No matter which side of the Second World War the conventional colonizers were on, UPA was on the other side. To the Soviets, their resistance to Russian hegemony was a threat. To the Nazis, Slavs were on the second-lowest rung of racial hierarchy, but their disenfranchisement made for easy exploitation. Many interwar insurgents, including UPA, initially collaborated with the Nazis against Polish and Soviet imperialists, for example. For some, it was a way of avoiding Nazi slave labor camps which other Slavs had been imprisoned in. They were referred to as “osterbeiters” or “Eastern laborers” in German. When the war ended, UPA soldiers and osterbeiters alike were not treated very well in the refugee camps. Some hoped the U.S. would provide shelter, while others were accused of real or perceived Nazi collaboration and ended up in Siberian labor camps. Some hid their identities as they fled from Europe. Some, like John Demjanjuk, were discovered living in America by German law enforcement decades later, and, in an effort to vindicate the Germans, were falsely prosecuted for war crimes.
It is not easy to live with that kind of family history, knowing that the trauma is not just something that was done to you, but something that you may have been complicit in too, that the historic experience of the European colonization of Ukrainian lands made your ancestors misread the powers that be and side with the worst of people. The danger of a colonized people being non-ideological is that you don’t know what ideologies are colonizing you. Antisemitism in this case is not just an act of horrendous colonization; it is also its symptom. It is difficult to live with this knowledge. It stymies your capacity for liberation, as you know deep down that you too were and probably still are an oppressor. It can even lead to suicide.
No wonder popular forms of psychoanalysis also pervade Chinese evangelical communities. The impression that the churches of my youth is that we are a bunch of Bible-thumping fundamentalists. Nothing could be further from the truth. Since the 1980s, the elites in these churches all found their way into some kind of counseling psychology study and work with the hope of helping Chinese people ‘heal.’ We too have our family traumas, memories of war, and experiences of colonization. Our symptom, then, is that we search for this, that, and the other pop psychology model to heal ourselves and grow our churches: the church growth movement, spiritual gifts checklists, enneagrams, Myers-Briggs, gay conversion therapy, family systems theory, contagious Christianity, cell group models, authentic sharing, basic life principles, kissing dating goodbye.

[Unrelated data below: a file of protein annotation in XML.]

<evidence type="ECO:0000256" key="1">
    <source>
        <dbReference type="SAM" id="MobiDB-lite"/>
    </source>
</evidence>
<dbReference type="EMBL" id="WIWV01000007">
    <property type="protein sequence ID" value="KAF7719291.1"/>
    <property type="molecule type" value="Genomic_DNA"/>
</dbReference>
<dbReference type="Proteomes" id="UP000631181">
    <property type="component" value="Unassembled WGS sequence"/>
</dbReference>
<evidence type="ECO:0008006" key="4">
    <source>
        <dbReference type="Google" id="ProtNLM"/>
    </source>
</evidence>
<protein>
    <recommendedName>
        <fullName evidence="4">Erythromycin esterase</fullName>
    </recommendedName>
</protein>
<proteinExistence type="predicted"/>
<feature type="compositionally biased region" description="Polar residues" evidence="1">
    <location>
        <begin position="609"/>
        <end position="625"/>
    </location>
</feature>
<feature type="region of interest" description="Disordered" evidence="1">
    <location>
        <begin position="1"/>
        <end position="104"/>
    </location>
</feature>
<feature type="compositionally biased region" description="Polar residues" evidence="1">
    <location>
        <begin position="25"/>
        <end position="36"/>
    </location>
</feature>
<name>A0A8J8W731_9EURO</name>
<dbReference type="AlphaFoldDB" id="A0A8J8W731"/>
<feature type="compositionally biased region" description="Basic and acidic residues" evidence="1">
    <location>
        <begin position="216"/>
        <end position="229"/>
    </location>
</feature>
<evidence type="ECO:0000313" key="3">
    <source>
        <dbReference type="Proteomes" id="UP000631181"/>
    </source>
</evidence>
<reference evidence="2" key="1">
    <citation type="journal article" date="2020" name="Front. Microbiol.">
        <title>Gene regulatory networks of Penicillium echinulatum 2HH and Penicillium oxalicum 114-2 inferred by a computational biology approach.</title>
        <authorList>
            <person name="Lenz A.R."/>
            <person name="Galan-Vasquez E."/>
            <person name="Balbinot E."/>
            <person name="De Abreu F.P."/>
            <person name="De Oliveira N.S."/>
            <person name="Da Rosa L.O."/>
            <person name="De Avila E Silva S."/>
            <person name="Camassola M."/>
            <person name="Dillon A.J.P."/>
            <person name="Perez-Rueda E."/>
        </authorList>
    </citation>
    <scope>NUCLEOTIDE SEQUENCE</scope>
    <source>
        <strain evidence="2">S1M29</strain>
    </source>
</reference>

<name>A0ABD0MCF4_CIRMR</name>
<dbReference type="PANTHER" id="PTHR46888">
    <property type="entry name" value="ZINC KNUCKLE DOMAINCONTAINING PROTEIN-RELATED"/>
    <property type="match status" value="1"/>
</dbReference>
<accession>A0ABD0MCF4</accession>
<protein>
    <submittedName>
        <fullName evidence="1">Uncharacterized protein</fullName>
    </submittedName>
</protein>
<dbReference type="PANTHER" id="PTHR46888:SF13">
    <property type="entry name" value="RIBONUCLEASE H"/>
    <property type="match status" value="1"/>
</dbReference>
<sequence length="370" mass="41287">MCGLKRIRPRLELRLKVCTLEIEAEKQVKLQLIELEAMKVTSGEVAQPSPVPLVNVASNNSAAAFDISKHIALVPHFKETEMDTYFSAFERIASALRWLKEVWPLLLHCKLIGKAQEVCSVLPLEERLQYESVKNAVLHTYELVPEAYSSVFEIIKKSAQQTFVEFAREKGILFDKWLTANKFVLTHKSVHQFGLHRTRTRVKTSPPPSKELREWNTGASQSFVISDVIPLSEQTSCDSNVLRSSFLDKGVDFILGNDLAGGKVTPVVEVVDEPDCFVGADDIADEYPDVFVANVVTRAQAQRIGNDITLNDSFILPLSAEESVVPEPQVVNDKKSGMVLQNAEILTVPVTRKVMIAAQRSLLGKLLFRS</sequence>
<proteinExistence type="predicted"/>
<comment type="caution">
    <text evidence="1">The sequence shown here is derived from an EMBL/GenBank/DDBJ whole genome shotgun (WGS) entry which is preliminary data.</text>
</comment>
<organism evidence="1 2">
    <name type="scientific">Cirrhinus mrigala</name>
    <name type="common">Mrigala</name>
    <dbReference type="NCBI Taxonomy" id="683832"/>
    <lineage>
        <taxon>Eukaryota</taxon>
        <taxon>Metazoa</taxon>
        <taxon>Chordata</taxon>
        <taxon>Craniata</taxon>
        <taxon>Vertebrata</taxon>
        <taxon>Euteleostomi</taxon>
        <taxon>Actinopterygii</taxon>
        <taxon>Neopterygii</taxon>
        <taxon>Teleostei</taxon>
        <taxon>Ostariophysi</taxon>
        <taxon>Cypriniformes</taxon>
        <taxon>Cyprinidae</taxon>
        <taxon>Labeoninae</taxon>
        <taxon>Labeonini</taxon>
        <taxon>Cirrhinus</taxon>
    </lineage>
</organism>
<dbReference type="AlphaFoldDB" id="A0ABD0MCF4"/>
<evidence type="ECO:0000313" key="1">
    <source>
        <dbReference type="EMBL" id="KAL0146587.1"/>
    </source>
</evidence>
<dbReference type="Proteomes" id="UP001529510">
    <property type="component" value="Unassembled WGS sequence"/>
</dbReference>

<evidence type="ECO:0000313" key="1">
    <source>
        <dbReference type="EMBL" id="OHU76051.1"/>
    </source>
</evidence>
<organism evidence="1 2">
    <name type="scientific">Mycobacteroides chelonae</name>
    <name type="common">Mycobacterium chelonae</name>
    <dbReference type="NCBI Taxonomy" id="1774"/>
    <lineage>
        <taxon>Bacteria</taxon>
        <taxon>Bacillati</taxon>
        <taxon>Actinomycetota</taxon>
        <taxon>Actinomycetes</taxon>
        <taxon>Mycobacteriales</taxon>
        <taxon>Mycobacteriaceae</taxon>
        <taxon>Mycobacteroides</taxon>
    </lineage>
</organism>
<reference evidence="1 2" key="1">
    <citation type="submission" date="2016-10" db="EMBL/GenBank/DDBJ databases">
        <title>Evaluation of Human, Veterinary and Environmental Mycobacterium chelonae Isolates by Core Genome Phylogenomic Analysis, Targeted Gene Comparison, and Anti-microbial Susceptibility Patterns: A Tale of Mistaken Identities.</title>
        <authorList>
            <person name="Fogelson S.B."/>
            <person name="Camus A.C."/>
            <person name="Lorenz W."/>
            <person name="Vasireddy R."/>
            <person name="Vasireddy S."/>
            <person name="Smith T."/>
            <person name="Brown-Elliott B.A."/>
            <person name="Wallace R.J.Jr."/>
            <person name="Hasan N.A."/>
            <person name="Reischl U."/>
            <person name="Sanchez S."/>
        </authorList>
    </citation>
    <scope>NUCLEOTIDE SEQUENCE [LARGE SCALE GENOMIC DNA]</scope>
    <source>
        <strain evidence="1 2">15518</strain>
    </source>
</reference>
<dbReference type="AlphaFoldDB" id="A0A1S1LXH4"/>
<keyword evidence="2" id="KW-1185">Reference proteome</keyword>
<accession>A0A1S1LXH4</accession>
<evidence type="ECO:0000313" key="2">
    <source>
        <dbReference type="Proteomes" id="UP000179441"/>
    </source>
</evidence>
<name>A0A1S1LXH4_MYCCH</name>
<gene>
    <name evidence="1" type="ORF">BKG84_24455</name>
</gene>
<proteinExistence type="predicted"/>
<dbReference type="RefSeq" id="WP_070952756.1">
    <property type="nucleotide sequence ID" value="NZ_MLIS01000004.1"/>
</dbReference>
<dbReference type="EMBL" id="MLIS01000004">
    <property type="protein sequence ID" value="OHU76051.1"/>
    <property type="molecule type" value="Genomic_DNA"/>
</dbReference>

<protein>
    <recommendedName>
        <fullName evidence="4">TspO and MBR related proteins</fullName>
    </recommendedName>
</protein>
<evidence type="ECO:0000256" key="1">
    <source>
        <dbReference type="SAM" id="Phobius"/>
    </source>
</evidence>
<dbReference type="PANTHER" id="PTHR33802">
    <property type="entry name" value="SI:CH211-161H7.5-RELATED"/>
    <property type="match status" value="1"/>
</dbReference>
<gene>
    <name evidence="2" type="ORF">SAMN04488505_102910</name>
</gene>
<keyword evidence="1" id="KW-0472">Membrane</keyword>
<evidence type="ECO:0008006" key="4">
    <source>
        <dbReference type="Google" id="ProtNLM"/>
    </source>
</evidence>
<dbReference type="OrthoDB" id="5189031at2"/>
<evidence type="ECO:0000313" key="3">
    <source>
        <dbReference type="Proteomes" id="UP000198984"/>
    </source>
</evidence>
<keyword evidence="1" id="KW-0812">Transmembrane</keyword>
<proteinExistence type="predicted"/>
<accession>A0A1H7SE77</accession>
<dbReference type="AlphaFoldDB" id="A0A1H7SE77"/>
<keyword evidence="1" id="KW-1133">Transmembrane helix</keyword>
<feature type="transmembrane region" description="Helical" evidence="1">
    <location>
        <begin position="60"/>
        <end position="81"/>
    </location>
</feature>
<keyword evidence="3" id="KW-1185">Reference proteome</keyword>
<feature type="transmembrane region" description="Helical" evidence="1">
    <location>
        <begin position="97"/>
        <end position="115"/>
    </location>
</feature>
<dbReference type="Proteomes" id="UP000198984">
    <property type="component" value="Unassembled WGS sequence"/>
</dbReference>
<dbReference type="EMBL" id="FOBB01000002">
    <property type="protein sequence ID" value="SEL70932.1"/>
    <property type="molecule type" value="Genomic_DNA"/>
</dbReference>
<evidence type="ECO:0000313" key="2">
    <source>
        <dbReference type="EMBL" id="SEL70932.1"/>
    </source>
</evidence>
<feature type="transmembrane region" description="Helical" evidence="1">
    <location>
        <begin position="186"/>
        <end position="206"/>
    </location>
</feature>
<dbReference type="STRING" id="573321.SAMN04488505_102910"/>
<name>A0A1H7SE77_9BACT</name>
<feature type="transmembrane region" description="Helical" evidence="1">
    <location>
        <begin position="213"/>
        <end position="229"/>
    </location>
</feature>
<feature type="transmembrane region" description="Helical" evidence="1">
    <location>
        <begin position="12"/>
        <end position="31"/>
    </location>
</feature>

Ironically, the effect that all of this intellectual shopping has had on the Chinese evangelical communities I’ve experienced has been a kind of haphazard thought control. You don’t just talk to people at church; you have to dig deep into their feelings and mine them for whether they are on mission contributing to the growth of God’s kingdom. Talking about feelings, doing authentic life together, understanding each other’s personalities, and so on is supposed to liberate. But in practice, it just piles repression on top of repression. Oftentimes, there is no fellowship in such communities. It’s a panopticon with people who aren’t very good at surveillance because what they are really doing is trying to see themselves in you. Our group’s Asian American feminist blogger, Grace, tells me that her experience is slightly different. Then again, she also has an obsession with what ‘community’ is too, partly because of these dynamics in her history with evangelicalism, Chinese or otherwise. Maybe she’ll work it out differently from me. I have a lot to learn from her.
But what I experienced that night at the house blessing was a kind of spontaneous conviviality, and Grace said so too. We were not using psychoanalytical techniques on each other; we used a Freud candle as a joke in the house blessing. But jokes, as Freud would say, give the lie to something more serious going on. In our laughing and eating and talking mostly nonsense with no agenda, we took the lid off of a kind of neurotic repression and just let the words hang out. This was not the first time I had experienced this feeling in the Kyivan Church; in Richmond, our coffee hour is equally chaotic and convivial, and Chinese Protestants who experience it tell me that this is the kind of fellowship they had always longed for. But blessing the apartment with a Freud candle gave these feelings a kind of quasi-liturgical form. We are a church of beautiful chaos, a deacon in our eparchy likes to tell me, and as I think of it, I am not surprised that one of the major theologians in our church, Adam DeVille, has been writing extensively about Freud these days too.
Perhaps these reflections make for a theological agenda that is emerging in our church. I don’t know. What I do know is that as we blessed the apartment with the waters of creation, we were together in convivial joy. We saw a crack in the repressions of our complex colonized communities. But I do not pretend to know where that opening might lead, except that I’ll be pondering it a lot more during the Great Fast.